El Superclásico

The ultimate rivals in Peruvian football are Universitario de Perú and Alianza Lima. Twice a year these teams fight a war, with thousands of fanatic soldiers in the stands. “U” and Alianza met at Estadio Monumental in the district Ate yesterday, and the atmosphere was an electric example of South American football passion. (Pics follow later)

Estadio Monumental dooms up as a colossus, built against the first mountain range surrounding Lima. Between the lively, chaotic city and the raw quietness of the mountains, the concrete arena seems a seperate empire. A battleground where players and hostile fans of the barras bravas fight for glory.

This battleground is strictly split: el sur (the south) for the home team, el norte (the north) for Alianza. Through many kilometres outside the stadium, a extensive police force prevents a clash of opposing fans. The officers don´t hesitate to use violence. Because I travel in a combi bus that enters on the Alianza side, I have no other opportunity than to join their barra. No bad luck though: Alianza turned out to be the winning side.

The choreographies before the game, that I so often saw on television, were impressive. Gigantic banners, enormous amounts of paper and toilet rolls mark the team presentations. Fireworks are not allowed inside, but many spectators couldn´t care less. The referee had to delay the game for ten minutes because of the mushroom cloud of smoke.

Alianza’s base is La Victoria, a traditional district of mostly black people. They proudly call it La Rica Vicky (Delicious Vicky). This is clearly visible today: 10 musicians play salsa throughout the game. The handclapping in salsa rhythm and frequent chants of Vamos Grone! (Grone is a name for a black man, also used as an insult; Alianza bears this name with pride) continue throughout the game. Sing when you´re winning? Not here! The chaos, a mashup of hate, pride, joy, sorrow, and religion, lasts 90 minutes long.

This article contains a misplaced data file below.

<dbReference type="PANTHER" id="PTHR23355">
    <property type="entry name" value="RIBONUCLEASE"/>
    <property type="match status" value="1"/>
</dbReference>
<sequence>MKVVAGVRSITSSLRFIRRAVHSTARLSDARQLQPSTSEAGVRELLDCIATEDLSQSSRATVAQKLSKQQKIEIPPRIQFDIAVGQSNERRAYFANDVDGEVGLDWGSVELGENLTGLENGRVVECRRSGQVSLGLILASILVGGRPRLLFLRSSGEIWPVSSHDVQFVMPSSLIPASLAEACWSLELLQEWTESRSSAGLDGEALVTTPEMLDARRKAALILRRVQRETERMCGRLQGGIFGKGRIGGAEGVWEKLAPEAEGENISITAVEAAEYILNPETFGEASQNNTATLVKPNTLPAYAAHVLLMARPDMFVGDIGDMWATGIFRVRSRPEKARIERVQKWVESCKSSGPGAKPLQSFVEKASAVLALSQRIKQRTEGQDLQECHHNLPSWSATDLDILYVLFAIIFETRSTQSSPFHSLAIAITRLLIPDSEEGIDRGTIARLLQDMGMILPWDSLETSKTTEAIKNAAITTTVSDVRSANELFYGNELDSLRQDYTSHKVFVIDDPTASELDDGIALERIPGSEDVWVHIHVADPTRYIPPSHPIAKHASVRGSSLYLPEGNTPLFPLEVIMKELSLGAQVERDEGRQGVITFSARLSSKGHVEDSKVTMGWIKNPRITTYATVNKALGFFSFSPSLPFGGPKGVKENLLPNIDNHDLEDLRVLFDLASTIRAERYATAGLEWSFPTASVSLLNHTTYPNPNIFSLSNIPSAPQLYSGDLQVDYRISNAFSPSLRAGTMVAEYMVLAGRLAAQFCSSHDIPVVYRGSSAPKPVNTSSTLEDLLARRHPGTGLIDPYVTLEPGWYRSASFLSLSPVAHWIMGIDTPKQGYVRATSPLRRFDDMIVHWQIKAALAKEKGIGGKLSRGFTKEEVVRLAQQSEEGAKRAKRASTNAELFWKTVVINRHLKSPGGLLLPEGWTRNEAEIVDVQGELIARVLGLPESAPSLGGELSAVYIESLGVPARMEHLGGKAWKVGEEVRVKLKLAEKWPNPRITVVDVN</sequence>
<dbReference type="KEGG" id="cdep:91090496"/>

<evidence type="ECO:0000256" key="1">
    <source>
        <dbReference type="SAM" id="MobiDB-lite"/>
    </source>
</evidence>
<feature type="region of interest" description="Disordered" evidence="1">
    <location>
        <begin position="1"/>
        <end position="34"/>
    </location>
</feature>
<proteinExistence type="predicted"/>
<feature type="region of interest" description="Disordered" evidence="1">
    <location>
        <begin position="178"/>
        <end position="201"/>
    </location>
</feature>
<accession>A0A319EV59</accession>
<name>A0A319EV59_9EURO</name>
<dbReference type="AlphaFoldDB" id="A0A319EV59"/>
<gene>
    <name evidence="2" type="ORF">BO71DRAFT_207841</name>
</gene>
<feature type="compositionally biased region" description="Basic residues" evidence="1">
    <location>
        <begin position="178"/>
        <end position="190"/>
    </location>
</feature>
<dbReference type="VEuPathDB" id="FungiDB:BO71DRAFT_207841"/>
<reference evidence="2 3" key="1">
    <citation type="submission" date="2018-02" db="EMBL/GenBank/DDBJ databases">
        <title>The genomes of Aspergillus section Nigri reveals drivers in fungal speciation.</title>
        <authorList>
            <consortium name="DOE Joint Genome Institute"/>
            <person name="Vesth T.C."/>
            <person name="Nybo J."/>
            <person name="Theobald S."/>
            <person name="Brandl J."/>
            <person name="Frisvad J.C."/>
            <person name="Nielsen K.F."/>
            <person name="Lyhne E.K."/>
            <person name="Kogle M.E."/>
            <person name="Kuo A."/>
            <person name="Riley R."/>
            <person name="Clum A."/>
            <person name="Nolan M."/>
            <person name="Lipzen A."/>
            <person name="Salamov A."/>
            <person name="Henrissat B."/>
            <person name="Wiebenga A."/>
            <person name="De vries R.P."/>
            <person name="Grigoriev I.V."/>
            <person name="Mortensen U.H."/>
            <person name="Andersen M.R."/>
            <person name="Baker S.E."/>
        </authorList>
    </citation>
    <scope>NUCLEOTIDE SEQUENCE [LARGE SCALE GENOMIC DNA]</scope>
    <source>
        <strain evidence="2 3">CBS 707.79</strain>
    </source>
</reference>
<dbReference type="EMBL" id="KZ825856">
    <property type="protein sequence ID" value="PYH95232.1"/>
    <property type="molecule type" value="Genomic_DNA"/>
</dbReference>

The game itself wasn’t that sparkling, especially in the first half. Except for one big chance for U’s midfielder Ramírez, it was an even game, with most of the action happening at midfield. Not that the players were acting without passion, though. FIFA-referee Rivera had to use his yellow card three times in the first fifteen minutes. Still, the antique scoreboard showed no goals at half time.

Without a doubt, the best half time instructions were given by Gustavo Costas, Alianza’s coach. The team from La Victoria came out very sharp. In the 47th minute, Donny Neyra passed brilliantly through the arch of the field. Freshly substituted Paolo Hurtado beat his defender and coolheadedly set goalkeeper Raúl Fernández on the wrong foot. It proved to be the only goal, despite the home team’s ferocious warfare.

Afterwards, the party goes on in the streets of Ate. Despite the security measures, large groups of Universitario fans turn up. I jump in a taxi and leave the barras alone with the police.


47. Paolo Hurtado 0-1

Universitario: Raúl Fernández, Giancarlo Carmona, Carlos Galván, Jhon Galliquio, Jesús Rabanal; Rainer Torres (79. Carlos Orejuela), Antonio Gonzales, Luis Ramírez (53. Johan Vázquez), Raúl Ruidíaz; Piero Alva, Gianfranco Labarthe (78. Víctor Piriz) (Coach: Salvador Capitano).

Alianza: Salomón Libman; Ámilton Prado, Walter Vilchez, Leandro Fleitas, Edgar Villamarin; Juan Jayo (46. Paolo Hurtado), Henry Quinteros (79. Eduardo Uribe), Joel Sanchez, Jean Tragodara; Donny Neyra (86. Claudio Velásquez), José Carlos Fernández (Coach: Gustavo Costas).

Estadio Monumental
Attendance: 16,523
Referee: Víctor Hugo Rivera
Booked: Torres, Rabanal (U), Fernández, Libman, Fleitas, Tragodara (Alianza).


One Comment to “El Superclásico”

  1. Exceptionally well executed blog post.

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